There are some books that when you read you think to yourself, If only the whole, big, beautiful world would read this. That’s how I felt the first time I read Bridge to Terabithia. After wiping the snot from my nose, I sat back and knew the key to brotherhood was locked inside the pages of this book.
“It was up to him to pay back to the world in beauty and caring what Leslie had loaned him in vision and strength.” Ch. 13
If we could be those four things to the people we meet. They may not need strength, but what about caring? They may have all the vision in the world, but they need to be shown the simplistic beauty of humanity and living.
Beauty. Caring. Vision. Strength.
Four things that perhaps humanity has over-complicated, abused, used, forgotten, misinterpreted, or have become numb to. This book looks through the eyes of children – who have not yet been accustomed to the sordid, narcissistic, injustice of humanity. To them, these are still things to stand up to for the sake of simplicity. Not with false motivations, but with pure hearts. They are on the brink of maintaining their innocence or going the way of so many before them.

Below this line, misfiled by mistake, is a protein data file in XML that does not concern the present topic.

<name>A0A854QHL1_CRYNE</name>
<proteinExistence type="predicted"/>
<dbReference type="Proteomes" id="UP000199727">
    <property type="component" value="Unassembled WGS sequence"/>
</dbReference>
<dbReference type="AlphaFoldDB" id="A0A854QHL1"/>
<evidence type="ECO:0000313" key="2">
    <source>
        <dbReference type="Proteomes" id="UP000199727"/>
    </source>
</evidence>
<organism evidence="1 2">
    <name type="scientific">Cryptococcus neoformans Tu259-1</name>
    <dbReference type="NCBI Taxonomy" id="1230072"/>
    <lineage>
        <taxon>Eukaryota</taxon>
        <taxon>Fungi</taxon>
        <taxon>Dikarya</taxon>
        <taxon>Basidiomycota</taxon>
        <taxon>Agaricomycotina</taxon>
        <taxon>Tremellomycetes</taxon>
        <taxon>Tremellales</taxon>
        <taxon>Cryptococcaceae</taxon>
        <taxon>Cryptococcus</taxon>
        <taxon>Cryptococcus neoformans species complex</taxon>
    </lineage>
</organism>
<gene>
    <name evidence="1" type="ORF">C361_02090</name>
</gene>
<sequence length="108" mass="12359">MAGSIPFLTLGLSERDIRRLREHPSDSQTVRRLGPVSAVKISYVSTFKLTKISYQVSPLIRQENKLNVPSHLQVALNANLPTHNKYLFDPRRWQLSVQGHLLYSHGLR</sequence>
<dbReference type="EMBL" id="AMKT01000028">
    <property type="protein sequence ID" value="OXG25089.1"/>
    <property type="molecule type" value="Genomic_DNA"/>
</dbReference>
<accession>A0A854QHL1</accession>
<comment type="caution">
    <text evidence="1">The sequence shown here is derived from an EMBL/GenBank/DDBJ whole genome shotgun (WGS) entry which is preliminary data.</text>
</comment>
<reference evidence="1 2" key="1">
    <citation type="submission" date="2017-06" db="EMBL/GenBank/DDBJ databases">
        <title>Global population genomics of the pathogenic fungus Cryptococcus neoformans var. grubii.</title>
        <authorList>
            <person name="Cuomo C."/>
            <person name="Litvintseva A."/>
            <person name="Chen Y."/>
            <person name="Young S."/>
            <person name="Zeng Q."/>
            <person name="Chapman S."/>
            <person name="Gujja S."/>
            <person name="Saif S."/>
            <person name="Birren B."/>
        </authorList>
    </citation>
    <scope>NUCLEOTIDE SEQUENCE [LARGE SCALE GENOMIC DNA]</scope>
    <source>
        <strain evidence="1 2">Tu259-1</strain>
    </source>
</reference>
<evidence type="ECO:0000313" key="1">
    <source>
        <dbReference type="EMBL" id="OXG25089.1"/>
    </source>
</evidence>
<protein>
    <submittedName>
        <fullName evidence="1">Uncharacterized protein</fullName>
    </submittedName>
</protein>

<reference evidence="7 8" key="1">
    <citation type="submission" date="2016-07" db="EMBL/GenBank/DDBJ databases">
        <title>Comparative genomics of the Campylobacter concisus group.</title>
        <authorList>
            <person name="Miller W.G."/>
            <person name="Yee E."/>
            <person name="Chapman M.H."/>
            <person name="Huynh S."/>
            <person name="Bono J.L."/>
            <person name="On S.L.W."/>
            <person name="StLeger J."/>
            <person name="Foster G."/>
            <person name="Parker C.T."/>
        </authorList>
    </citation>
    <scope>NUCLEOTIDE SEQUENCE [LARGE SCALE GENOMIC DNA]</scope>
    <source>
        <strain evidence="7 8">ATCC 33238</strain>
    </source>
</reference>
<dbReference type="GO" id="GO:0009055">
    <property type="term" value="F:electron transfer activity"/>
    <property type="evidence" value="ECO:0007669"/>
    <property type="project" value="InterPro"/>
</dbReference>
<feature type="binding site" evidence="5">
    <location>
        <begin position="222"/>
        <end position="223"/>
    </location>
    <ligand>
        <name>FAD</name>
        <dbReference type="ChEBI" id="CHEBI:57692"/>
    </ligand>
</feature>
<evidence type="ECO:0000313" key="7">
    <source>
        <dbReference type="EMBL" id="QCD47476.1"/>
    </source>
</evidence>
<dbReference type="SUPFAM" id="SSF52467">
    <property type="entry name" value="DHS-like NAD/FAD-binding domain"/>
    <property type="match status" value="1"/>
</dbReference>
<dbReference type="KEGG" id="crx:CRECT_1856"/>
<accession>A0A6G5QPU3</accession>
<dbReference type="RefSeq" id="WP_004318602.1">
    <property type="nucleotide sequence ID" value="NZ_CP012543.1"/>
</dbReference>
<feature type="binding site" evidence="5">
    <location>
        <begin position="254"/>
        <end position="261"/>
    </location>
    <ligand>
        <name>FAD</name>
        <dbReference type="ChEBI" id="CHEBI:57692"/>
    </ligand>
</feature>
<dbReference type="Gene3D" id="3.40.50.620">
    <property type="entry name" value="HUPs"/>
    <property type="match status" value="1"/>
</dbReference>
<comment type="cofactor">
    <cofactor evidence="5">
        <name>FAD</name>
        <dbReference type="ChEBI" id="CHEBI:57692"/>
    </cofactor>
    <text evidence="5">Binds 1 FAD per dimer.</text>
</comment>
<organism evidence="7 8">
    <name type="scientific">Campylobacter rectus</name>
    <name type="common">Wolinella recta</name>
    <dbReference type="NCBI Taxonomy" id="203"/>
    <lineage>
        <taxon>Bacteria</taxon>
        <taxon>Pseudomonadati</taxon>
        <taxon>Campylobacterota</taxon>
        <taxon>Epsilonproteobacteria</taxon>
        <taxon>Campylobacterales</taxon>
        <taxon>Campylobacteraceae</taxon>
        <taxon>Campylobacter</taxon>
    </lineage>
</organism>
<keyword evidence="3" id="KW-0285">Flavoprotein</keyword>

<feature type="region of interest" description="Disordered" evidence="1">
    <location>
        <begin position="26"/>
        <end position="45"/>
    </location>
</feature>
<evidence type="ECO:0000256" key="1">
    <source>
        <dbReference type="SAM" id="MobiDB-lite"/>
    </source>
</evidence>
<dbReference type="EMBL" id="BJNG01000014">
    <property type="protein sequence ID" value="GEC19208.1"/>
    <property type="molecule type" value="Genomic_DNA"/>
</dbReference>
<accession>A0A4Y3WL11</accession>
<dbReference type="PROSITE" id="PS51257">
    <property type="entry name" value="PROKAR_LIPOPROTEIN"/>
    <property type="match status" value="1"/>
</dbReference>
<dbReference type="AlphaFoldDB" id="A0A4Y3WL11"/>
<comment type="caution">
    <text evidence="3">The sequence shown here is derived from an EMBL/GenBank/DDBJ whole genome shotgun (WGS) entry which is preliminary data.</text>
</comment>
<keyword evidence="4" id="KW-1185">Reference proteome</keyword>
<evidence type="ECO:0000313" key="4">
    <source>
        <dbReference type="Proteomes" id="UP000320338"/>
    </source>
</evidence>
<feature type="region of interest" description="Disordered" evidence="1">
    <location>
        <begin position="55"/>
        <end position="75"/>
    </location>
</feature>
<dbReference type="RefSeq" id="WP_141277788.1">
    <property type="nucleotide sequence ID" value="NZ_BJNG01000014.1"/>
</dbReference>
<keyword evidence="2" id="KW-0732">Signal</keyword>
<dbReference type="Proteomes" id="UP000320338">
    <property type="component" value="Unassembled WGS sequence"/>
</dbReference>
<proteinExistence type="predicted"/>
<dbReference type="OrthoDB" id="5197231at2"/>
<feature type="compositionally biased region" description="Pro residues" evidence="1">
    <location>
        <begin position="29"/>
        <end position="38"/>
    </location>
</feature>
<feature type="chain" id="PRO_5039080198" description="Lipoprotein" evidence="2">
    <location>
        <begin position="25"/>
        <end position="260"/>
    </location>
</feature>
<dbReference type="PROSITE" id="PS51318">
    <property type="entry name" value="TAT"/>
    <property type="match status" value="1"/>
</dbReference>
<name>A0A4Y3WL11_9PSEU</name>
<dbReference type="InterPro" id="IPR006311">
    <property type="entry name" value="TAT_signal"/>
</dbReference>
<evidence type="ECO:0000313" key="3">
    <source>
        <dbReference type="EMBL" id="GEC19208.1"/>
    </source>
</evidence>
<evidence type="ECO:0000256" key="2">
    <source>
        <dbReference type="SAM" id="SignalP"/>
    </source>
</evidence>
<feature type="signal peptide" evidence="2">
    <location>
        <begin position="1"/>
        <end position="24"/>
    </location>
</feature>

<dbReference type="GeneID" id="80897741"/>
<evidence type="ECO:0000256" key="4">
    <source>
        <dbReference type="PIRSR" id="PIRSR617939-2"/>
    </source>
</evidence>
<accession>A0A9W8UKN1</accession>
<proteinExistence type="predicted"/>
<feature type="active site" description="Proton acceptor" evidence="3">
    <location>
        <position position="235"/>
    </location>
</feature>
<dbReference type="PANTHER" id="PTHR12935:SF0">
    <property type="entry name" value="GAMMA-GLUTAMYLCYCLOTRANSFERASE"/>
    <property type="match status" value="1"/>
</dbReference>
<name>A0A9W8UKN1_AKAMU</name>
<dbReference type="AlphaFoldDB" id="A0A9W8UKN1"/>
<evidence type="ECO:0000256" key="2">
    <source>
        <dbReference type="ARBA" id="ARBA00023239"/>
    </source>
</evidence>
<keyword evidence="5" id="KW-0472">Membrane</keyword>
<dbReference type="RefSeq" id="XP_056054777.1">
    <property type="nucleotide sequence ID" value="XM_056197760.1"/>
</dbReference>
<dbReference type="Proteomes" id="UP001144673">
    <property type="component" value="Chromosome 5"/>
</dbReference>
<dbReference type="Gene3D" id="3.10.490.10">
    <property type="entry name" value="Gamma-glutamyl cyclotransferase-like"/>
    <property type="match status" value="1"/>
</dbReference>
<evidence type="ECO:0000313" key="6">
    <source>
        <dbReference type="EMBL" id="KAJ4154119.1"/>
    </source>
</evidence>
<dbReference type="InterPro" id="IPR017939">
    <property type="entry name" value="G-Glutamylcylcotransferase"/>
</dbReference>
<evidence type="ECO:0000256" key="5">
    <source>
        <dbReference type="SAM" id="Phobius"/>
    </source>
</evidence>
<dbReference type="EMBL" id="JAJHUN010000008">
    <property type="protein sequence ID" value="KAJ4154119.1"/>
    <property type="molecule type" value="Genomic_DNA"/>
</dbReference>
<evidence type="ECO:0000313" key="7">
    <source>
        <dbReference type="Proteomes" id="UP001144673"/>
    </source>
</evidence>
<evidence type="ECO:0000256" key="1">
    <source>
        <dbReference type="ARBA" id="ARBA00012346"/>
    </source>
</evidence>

Perhaps that is what we’re missing as we go to war against so many different causes or lies or propaganda. Perhaps we’ve forgotten to communicate purity. Perhaps we don’t write or sing or lobby or protest from a place of beauty, caring, vision, or strength and perhaps because we’re missing heart, we don’t reach into the hearts of others.
There’s something ethereal about the character of Leslie and something human about Jesse. The important lesson of this book is that you are both ethereal and human – you are someone’s Leslie, you are someone’s Jesse.